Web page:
“Put it in writing.” That’s the advice given to people who want to avoid a future dispute. But what happens when a dispute arises over the meaning of what was written? In Byrne v Byrne 2013 BCSC 934, the Supreme Court of British Columbia gives a helpful reminder of the principles that a court will rely on to resolve ambiguity in a written agreement. In Byrne, the husband and wife entered into a separation agreement three years after separating. The agreement dealt with the division of the family assets, including RRSPs that the parties owned. The separation agreement called for Mr. and Ms. Byrne to resolve their property issues by way of spousal rollovers between their RRSPs. However, when the time came to implement the terms of the separation agreement, the parties disagreed on the correct interpretation of the agreement.
The Court laid out the principles for resolving a dispute over the written words of the separation agreement. The Court reminded the parties that while a separation agreement is a particular species of contract, the general principles of contractual interpretation still apply when attempting to determine what the parties intended. The Court applied the rules set out in Avenue Canadian Ventures Corp. v No. 151 Cathedral Ventures Limitedto determine the parties’ intention:
The whole of the agreement must be considered in order to determine if its clauses can be read together in harmony;
The words of the agreement must be given their plain, ordinary meaning and an objective test should be applied to the interpretation of words used in the agreement;
To assist in determining the contractual intent of the parties, one is entitled, if necessary, to consider the “factual matrix” known to the parties when the agreement was made. The factual matrix is to be distinguished from extrinsic evidence generally. Extrinsic evidence may be resorted to only once a determination is made that the written agreement is ambiguous;
A determination of ambiguity is not a precondition to consideration of the factual matrix; and
The factual matrix is the background of relevant facts which the parties knew and had in mind when they drew the written text of their agreement. While the factual matrix may be considered, it must remain in the background while the agreement itself takes the foreground.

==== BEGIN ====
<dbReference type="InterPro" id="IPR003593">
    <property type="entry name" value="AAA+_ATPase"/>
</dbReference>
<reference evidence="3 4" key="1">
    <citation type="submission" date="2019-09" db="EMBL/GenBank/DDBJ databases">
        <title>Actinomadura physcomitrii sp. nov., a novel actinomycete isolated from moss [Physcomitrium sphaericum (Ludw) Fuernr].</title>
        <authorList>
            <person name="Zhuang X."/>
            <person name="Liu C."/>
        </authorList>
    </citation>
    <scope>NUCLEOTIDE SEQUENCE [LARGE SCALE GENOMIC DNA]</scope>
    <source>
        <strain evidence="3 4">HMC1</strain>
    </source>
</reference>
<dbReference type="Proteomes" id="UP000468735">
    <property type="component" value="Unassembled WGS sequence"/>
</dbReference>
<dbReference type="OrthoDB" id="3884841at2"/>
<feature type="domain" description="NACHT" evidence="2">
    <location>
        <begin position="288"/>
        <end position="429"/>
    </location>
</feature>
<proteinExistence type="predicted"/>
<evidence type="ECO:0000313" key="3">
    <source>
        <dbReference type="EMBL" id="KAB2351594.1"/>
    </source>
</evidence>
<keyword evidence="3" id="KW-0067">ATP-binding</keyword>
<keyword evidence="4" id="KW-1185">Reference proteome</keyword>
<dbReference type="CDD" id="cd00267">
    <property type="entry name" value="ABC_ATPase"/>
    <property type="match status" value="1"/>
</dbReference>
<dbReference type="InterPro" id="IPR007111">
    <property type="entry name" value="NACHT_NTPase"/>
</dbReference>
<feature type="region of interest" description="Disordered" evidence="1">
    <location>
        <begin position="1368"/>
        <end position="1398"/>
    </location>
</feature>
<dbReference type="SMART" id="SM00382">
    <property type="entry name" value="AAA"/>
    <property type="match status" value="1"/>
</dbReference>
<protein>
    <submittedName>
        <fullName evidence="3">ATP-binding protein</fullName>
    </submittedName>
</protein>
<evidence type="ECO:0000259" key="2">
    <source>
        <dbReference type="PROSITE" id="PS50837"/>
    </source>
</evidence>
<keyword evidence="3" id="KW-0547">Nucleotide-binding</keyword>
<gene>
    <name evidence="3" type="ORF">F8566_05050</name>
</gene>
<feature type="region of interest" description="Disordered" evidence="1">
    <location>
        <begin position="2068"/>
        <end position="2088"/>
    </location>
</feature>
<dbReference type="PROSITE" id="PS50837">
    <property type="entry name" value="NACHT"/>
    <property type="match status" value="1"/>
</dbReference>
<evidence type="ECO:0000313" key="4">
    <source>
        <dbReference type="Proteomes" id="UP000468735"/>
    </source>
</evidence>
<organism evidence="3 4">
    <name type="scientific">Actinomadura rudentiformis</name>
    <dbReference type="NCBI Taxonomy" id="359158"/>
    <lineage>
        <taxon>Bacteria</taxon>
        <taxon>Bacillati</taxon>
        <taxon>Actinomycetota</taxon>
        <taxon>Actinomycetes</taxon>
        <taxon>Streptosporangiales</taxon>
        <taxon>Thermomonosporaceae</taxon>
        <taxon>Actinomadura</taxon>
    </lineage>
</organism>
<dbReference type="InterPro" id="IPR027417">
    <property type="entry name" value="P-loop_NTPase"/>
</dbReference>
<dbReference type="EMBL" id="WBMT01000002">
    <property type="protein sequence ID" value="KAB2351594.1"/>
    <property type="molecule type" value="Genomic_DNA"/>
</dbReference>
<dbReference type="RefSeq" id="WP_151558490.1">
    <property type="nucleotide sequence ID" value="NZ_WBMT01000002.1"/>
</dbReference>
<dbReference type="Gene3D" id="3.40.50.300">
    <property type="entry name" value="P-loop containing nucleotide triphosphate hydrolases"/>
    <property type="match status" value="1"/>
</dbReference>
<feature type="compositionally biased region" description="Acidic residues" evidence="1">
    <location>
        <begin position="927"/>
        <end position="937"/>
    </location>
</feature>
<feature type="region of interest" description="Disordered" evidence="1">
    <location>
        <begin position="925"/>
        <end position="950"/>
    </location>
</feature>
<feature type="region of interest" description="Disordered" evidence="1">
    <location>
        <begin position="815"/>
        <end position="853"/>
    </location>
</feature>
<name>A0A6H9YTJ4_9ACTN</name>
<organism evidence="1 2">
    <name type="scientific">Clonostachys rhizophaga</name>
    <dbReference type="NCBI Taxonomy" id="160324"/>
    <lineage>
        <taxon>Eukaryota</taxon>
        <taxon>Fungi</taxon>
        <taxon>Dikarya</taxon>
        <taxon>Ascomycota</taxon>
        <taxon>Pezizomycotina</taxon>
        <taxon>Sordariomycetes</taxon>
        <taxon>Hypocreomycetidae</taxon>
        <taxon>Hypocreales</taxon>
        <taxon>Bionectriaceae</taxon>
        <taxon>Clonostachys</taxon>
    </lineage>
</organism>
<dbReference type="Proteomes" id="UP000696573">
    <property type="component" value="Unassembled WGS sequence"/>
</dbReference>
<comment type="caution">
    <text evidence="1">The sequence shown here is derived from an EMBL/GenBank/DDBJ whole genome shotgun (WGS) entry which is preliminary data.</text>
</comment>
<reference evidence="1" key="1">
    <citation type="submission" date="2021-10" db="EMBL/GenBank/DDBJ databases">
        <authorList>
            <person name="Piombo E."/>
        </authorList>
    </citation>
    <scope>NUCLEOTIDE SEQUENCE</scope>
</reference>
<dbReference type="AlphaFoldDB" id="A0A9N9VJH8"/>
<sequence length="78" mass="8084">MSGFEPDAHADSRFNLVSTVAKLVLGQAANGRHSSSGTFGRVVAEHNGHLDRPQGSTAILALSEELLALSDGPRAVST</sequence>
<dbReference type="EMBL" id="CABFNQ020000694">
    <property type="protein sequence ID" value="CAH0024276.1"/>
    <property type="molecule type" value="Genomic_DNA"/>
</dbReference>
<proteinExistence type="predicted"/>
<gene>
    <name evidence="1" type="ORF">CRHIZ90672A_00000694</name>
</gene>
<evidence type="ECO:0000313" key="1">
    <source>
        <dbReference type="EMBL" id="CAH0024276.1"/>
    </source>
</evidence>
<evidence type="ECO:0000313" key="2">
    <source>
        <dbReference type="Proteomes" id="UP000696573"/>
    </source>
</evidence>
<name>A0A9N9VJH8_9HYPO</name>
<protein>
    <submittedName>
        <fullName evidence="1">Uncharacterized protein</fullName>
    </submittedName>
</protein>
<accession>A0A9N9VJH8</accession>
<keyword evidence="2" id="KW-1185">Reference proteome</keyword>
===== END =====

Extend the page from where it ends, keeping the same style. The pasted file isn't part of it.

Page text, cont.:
The Court then proceeded to apply the above test to the disagreement between Mr. and Ms. Byrne, and came out in favour of Ms. Byrne. The Court did not consider it necessary to consider the “factual matrix” in this case because the Court was able to determine the intention of the parties by giving the words of the agreement their plain, ordinary meaning and reading them in the context of the agreement as a whole.TheByrne case is helpful because it shows the approach that a court will take when it is given the task of determining what the parties intended when they signed the agreement in the face of an ambiguity. While Byne provides us with this framework, it also serves as a helpful reminder that, by careful drafting and review, such disputes can be avoided altogether. Ambiguities in the written language of an agreement often become invisible to lawyers and clients who spend a great deal of time developing the agreement. By stepping back and evaluating the agreement objectively, or by giving the agreement to an impartial third party to review, parties can ensure that the agreement is clear and unambiguous and that a court’s interpretation (which will almost always make one of the parties unhappy) is not necessary.